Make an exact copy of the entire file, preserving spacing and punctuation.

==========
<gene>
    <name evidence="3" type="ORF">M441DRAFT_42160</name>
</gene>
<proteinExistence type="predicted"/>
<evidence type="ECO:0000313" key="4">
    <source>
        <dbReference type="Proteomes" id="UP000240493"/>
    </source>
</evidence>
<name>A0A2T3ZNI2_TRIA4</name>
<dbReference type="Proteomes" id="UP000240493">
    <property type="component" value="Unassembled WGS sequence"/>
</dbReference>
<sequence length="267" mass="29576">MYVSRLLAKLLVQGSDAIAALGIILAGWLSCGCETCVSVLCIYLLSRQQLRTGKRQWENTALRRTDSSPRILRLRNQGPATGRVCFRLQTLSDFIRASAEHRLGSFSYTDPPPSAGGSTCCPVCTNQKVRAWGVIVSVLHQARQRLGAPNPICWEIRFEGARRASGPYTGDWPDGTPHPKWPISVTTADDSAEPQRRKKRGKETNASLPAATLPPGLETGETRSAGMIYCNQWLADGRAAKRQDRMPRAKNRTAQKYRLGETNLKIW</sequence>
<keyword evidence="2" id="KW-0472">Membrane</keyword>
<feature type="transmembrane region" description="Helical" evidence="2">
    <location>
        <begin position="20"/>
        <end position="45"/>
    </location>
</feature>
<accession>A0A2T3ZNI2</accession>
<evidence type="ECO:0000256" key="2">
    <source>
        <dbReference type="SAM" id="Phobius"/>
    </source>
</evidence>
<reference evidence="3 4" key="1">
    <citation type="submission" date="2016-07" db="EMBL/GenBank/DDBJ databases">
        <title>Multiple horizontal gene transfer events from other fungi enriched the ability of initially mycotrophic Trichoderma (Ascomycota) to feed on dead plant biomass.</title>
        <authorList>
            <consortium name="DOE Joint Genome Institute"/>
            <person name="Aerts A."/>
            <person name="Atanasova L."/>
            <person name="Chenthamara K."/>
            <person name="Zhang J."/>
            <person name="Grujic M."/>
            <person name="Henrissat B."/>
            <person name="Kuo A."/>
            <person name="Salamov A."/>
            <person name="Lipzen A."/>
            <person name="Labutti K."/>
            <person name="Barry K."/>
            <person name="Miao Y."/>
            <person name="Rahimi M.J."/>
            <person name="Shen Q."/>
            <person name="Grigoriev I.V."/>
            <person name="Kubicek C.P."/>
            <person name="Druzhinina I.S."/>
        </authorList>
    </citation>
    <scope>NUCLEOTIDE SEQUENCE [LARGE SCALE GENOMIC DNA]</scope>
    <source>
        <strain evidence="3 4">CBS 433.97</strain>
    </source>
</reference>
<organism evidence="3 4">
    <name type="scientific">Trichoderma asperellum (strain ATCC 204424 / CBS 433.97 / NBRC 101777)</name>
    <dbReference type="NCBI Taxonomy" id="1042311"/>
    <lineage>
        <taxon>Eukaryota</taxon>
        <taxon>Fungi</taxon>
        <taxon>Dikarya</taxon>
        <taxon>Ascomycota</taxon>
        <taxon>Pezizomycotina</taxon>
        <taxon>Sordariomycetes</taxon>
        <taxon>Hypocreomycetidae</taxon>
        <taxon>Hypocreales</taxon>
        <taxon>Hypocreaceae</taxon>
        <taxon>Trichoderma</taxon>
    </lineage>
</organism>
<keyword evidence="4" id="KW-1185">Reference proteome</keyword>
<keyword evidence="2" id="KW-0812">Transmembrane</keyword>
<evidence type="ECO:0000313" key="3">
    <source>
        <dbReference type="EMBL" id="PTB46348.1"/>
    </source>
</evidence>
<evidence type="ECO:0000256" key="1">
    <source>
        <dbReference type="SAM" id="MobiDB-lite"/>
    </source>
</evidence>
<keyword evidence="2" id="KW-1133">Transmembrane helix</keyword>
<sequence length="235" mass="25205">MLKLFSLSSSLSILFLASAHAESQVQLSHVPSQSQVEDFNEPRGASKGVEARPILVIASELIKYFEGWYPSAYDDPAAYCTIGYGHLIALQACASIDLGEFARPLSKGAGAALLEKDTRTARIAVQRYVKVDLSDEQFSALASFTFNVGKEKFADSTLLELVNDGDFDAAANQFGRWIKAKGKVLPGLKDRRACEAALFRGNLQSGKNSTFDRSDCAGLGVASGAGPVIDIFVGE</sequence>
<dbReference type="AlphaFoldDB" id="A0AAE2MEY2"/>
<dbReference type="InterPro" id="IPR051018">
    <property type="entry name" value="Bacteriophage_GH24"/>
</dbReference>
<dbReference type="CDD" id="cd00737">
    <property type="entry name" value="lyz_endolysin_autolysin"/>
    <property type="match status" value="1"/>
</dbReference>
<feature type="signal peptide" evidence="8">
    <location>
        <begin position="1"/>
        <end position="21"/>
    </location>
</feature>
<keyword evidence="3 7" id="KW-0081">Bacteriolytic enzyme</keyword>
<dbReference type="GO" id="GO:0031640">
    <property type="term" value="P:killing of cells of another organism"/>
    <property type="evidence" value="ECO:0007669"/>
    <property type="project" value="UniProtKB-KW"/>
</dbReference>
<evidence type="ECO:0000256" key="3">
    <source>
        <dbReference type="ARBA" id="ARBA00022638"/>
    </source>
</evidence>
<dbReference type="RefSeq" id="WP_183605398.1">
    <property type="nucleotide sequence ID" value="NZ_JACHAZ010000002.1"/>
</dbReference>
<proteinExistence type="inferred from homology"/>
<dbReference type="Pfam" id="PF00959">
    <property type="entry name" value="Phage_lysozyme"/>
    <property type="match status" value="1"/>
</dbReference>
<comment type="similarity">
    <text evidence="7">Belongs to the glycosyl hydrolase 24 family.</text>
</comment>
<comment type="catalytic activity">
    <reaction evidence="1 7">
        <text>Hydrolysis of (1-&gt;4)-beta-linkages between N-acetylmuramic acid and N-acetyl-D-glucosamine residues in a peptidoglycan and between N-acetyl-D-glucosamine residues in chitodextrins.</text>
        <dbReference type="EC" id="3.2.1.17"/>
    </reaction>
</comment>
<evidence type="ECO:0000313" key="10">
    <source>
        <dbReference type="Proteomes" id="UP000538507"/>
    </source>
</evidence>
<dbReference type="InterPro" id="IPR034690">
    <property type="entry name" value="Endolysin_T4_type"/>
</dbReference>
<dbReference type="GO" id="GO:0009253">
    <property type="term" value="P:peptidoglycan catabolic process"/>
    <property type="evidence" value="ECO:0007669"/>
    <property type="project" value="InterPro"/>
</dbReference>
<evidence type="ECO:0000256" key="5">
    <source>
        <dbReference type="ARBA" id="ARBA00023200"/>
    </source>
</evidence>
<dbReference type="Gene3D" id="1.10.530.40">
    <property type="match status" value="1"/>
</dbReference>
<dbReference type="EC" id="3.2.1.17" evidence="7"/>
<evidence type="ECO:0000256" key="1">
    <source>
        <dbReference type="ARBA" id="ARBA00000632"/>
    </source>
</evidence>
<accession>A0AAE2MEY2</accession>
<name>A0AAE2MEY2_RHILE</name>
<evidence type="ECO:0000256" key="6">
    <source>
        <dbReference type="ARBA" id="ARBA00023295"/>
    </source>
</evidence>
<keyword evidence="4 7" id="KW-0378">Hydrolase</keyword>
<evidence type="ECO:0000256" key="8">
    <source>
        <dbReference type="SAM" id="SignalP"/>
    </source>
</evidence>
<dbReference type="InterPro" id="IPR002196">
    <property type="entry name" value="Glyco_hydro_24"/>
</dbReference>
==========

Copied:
<gene>
    <name evidence="3" type="ORF">M441DRAFT_42160</name>
</gene>
<proteinExistence type="predicted"/>
<evidence type="ECO:0000313" key="4">
    <source>
        <dbReference type="Proteomes" id="UP000240493"/>
    </source>
</evidence>
<name>A0A2T3ZNI2_TRIA4</name>
<dbReference type="Proteomes" id="UP000240493">
    <property type="component" value="Unassembled WGS sequence"/>
</dbReference>
<sequence length="267" mass="29576">MYVSRLLAKLLVQGSDAIAALGIILAGWLSCGCETCVSVLCIYLLSRQQLRTGKRQWENTALRRTDSSPRILRLRNQGPATGRVCFRLQTLSDFIRASAEHRLGSFSYTDPPPSAGGSTCCPVCTNQKVRAWGVIVSVLHQARQRLGAPNPICWEIRFEGARRASGPYTGDWPDGTPHPKWPISVTTADDSAEPQRRKKRGKETNASLPAATLPPGLETGETRSAGMIYCNQWLADGRAAKRQDRMPRAKNRTAQKYRLGETNLKIW</sequence>
<keyword evidence="2" id="KW-0472">Membrane</keyword>
<feature type="transmembrane region" description="Helical" evidence="2">
    <location>
        <begin position="20"/>
        <end position="45"/>
    </location>
</feature>
<accession>A0A2T3ZNI2</accession>
<evidence type="ECO:0000256" key="2">
    <source>
        <dbReference type="SAM" id="Phobius"/>
    </source>
</evidence>
<reference evidence="3 4" key="1">
    <citation type="submission" date="2016-07" db="EMBL/GenBank/DDBJ databases">
        <title>Multiple horizontal gene transfer events from other fungi enriched the ability of initially mycotrophic Trichoderma (Ascomycota) to feed on dead plant biomass.</title>
        <authorList>
            <consortium name="DOE Joint Genome Institute"/>
            <person name="Aerts A."/>
            <person name="Atanasova L."/>
            <person name="Chenthamara K."/>
            <person name="Zhang J."/>
            <person name="Grujic M."/>
            <person name="Henrissat B."/>
            <person name="Kuo A."/>
            <person name="Salamov A."/>
            <person name="Lipzen A."/>
            <person name="Labutti K."/>
            <person name="Barry K."/>
            <person name="Miao Y."/>
            <person name="Rahimi M.J."/>
            <person name="Shen Q."/>
            <person name="Grigoriev I.V."/>
            <person name="Kubicek C.P."/>
            <person name="Druzhinina I.S."/>
        </authorList>
    </citation>
    <scope>NUCLEOTIDE SEQUENCE [LARGE SCALE GENOMIC DNA]</scope>
    <source>
        <strain evidence="3 4">CBS 433.97</strain>
    </source>
</reference>
<organism evidence="3 4">
    <name type="scientific">Trichoderma asperellum (strain ATCC 204424 / CBS 433.97 / NBRC 101777)</name>
    <dbReference type="NCBI Taxonomy" id="1042311"/>
    <lineage>
        <taxon>Eukaryota</taxon>
        <taxon>Fungi</taxon>
        <taxon>Dikarya</taxon>
        <taxon>Ascomycota</taxon>
        <taxon>Pezizomycotina</taxon>
        <taxon>Sordariomycetes</taxon>
        <taxon>Hypocreomycetidae</taxon>
        <taxon>Hypocreales</taxon>
        <taxon>Hypocreaceae</taxon>
        <taxon>Trichoderma</taxon>
    </lineage>
</organism>
<keyword evidence="4" id="KW-1185">Reference proteome</keyword>
<keyword evidence="2" id="KW-0812">Transmembrane</keyword>
<evidence type="ECO:0000313" key="3">
    <source>
        <dbReference type="EMBL" id="PTB46348.1"/>
    </source>
</evidence>
<evidence type="ECO:0000256" key="1">
    <source>
        <dbReference type="SAM" id="MobiDB-lite"/>
    </source>
</evidence>
<keyword evidence="2" id="KW-1133">Transmembrane helix</keyword>
<sequence length="235" mass="25205">MLKLFSLSSSLSILFLASAHAESQVQLSHVPSQSQVEDFNEPRGASKGVEARPILVIASELIKYFEGWYPSAYDDPAAYCTIGYGHLIALQACASIDLGEFARPLSKGAGAALLEKDTRTARIAVQRYVKVDLSDEQFSALASFTFNVGKEKFADSTLLELVNDGDFDAAANQFGRWIKAKGKVLPGLKDRRACEAALFRGNLQSGKNSTFDRSDCAGLGVASGAGPVIDIFVGE</sequence>
<dbReference type="AlphaFoldDB" id="A0AAE2MEY2"/>
<dbReference type="InterPro" id="IPR051018">
    <property type="entry name" value="Bacteriophage_GH24"/>
</dbReference>
<dbReference type="CDD" id="cd00737">
    <property type="entry name" value="lyz_endolysin_autolysin"/>
    <property type="match status" value="1"/>
</dbReference>
<feature type="signal peptide" evidence="8">
    <location>
        <begin position="1"/>
        <end position="21"/>
    </location>
</feature>
<keyword evidence="3 7" id="KW-0081">Bacteriolytic enzyme</keyword>
<dbReference type="GO" id="GO:0031640">
    <property type="term" value="P:killing of cells of another organism"/>
    <property type="evidence" value="ECO:0007669"/>
    <property type="project" value="UniProtKB-KW"/>
</dbReference>
<evidence type="ECO:0000256" key="3">
    <source>
        <dbReference type="ARBA" id="ARBA00022638"/>
    </source>
</evidence>
<dbReference type="RefSeq" id="WP_183605398.1">
    <property type="nucleotide sequence ID" value="NZ_JACHAZ010000002.1"/>
</dbReference>
<proteinExistence type="inferred from homology"/>
<dbReference type="Pfam" id="PF00959">
    <property type="entry name" value="Phage_lysozyme"/>
    <property type="match status" value="1"/>
</dbReference>
<comment type="similarity">
    <text evidence="7">Belongs to the glycosyl hydrolase 24 family.</text>
</comment>
<comment type="catalytic activity">
    <reaction evidence="1 7">
        <text>Hydrolysis of (1-&gt;4)-beta-linkages between N-acetylmuramic acid and N-acetyl-D-glucosamine residues in a peptidoglycan and between N-acetyl-D-glucosamine residues in chitodextrins.</text>
        <dbReference type="EC" id="3.2.1.17"/>
    </reaction>
</comment>
<evidence type="ECO:0000313" key="10">
    <source>
        <dbReference type="Proteomes" id="UP000538507"/>
    </source>
</evidence>
<dbReference type="InterPro" id="IPR034690">
    <property type="entry name" value="Endolysin_T4_type"/>
</dbReference>
<dbReference type="GO" id="GO:0009253">
    <property type="term" value="P:peptidoglycan catabolic process"/>
    <property type="evidence" value="ECO:0007669"/>
    <property type="project" value="InterPro"/>
</dbReference>
<evidence type="ECO:0000256" key="5">
    <source>
        <dbReference type="ARBA" id="ARBA00023200"/>
    </source>
</evidence>
<dbReference type="Gene3D" id="1.10.530.40">
    <property type="match status" value="1"/>
</dbReference>
<dbReference type="EC" id="3.2.1.17" evidence="7"/>
<evidence type="ECO:0000256" key="1">
    <source>
        <dbReference type="ARBA" id="ARBA00000632"/>
    </source>
</evidence>
<accession>A0AAE2MEY2</accession>
<name>A0AAE2MEY2_RHILE</name>
<evidence type="ECO:0000256" key="6">
    <source>
        <dbReference type="ARBA" id="ARBA00023295"/>
    </source>
</evidence>
<keyword evidence="4 7" id="KW-0378">Hydrolase</keyword>
<evidence type="ECO:0000256" key="8">
    <source>
        <dbReference type="SAM" id="SignalP"/>
    </source>
</evidence>
<dbReference type="InterPro" id="IPR002196">
    <property type="entry name" value="Glyco_hydro_24"/>
</dbReference>